Factors that may increase the risk of developing complicated grief include:
Sep. 13, 2014
- An unexpected or violent death, such as death from a car accident, or the murder or suicide of a loved one
- Death of a child
- Close or dependent relationship to the deceased person
- Lack of a support system or friendships
- Past history of depression or other mental health issues
- Traumatic childhood experiences, such as abuse or neglect
- Lack of resilience or adaptability to life changes
- Other major life stressors
- Conditions for further study: Persistent complex bereavement disorder. In: Diagnostic and Statistical Manual of Mental Disorders DSM-5. 5th ed. Arlington, Va.: American Psychiatric Association; 2013. http://www.psychiatryonline.org. Accessed Aug. 14, 2014.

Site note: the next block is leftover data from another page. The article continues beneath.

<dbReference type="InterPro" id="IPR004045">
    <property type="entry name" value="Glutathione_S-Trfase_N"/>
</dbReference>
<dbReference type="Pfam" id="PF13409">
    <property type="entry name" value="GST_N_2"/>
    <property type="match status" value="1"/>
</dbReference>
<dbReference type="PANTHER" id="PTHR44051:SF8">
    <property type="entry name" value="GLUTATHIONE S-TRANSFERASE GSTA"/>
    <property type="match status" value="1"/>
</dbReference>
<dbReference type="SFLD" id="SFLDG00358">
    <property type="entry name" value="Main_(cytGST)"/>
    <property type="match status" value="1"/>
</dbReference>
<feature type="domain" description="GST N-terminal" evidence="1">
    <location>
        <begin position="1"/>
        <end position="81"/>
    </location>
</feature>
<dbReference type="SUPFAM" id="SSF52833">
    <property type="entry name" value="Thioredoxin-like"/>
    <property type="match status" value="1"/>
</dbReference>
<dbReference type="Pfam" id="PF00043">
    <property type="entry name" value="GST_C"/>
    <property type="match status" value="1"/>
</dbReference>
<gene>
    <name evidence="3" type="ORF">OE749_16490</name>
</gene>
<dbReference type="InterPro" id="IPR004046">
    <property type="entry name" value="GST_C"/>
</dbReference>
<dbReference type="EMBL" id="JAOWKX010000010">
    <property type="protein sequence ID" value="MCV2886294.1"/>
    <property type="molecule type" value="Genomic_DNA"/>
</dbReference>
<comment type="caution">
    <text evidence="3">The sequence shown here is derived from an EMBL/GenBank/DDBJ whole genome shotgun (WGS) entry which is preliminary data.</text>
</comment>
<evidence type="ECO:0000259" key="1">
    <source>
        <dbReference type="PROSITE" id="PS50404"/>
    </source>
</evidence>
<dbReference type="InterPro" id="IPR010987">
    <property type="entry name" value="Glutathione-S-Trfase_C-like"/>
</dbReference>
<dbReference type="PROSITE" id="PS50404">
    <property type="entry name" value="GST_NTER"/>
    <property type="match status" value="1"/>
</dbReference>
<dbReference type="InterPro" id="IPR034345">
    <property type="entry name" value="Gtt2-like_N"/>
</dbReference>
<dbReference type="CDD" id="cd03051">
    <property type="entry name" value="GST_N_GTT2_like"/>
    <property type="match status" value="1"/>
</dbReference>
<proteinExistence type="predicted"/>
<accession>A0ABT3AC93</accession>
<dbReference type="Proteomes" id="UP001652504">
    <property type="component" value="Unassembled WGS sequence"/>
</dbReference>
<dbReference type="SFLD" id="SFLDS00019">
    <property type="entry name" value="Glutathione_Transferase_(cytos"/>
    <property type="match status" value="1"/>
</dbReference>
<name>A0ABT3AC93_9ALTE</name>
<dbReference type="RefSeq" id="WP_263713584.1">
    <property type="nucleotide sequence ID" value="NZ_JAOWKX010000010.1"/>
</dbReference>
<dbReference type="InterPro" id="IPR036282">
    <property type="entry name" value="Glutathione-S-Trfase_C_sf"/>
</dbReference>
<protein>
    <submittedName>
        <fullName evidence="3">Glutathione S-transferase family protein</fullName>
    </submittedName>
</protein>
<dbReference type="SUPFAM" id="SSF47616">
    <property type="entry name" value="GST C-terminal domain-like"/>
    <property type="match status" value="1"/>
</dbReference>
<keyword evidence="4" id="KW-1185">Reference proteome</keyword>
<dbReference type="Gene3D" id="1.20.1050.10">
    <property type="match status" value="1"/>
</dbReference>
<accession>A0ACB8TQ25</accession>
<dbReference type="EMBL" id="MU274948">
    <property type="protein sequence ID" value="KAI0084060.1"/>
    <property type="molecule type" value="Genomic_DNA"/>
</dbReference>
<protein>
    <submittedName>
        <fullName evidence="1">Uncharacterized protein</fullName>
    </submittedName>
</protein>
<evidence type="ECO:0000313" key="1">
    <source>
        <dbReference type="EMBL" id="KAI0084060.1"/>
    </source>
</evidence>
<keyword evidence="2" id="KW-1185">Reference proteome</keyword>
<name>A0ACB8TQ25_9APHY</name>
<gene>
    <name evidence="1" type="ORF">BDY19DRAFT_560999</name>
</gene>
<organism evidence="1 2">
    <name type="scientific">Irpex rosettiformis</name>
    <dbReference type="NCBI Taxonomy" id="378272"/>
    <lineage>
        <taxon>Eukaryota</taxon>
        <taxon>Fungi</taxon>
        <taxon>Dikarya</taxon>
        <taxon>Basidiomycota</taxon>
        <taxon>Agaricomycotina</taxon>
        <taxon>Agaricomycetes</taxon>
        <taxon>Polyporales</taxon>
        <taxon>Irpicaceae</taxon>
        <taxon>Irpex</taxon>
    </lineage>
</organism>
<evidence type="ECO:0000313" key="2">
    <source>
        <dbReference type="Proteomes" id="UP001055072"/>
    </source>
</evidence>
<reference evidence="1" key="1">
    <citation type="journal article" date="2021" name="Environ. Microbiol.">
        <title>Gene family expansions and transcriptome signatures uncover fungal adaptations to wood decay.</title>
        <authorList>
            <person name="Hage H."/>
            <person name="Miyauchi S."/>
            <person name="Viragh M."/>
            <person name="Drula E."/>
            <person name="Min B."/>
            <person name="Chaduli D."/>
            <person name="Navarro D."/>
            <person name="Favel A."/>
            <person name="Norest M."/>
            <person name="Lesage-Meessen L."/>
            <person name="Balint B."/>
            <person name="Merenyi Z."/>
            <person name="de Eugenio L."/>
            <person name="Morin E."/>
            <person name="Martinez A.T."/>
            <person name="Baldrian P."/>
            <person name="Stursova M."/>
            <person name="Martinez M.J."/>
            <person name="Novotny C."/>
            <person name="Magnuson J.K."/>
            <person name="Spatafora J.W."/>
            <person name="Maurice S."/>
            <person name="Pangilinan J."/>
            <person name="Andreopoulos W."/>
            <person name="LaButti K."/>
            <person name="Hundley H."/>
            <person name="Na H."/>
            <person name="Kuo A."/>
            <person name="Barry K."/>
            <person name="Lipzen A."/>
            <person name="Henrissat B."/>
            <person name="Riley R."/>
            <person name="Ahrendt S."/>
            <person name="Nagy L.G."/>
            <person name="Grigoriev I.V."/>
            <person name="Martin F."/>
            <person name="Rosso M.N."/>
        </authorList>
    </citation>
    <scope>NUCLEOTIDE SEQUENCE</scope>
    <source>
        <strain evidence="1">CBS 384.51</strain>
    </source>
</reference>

- Block SD. Grief and bereavement. http://www.uptodate.com/home. Accessed Aug. 14, 2014.
- Shear MK, et al. Complicated grief and related bereavement issues for DSM-5. Depression and Anxiety. 2011;28:103.
- Coping with the loss of a loved one. American Cancer Society. http://www.cancer.org/treatment/treatmentsandsideeffects/emotionalsideeffects/griefandloss/coping-with-the-loss-of-a-loved-one-intro-to-grief-mourning-bereavement. Accessed Aug. 4, 2014.
- Grief, bereavement, and coping with loss (PDQ). National Cancer Institute. http://www.cancer.gov/cancertopics/pdq/supportivecare/bereavement/HealthProfessional. Accessed Aug. 14, 2014.
- Shear MK. Grief and mourning gone awry: Pathway and course of complicated grief. Dialogues in Clinical Neuroscience. 2012;14:119.
- Simon NM. Treating complicated grief. Journal of the American Medical Association. 2013;31:416.
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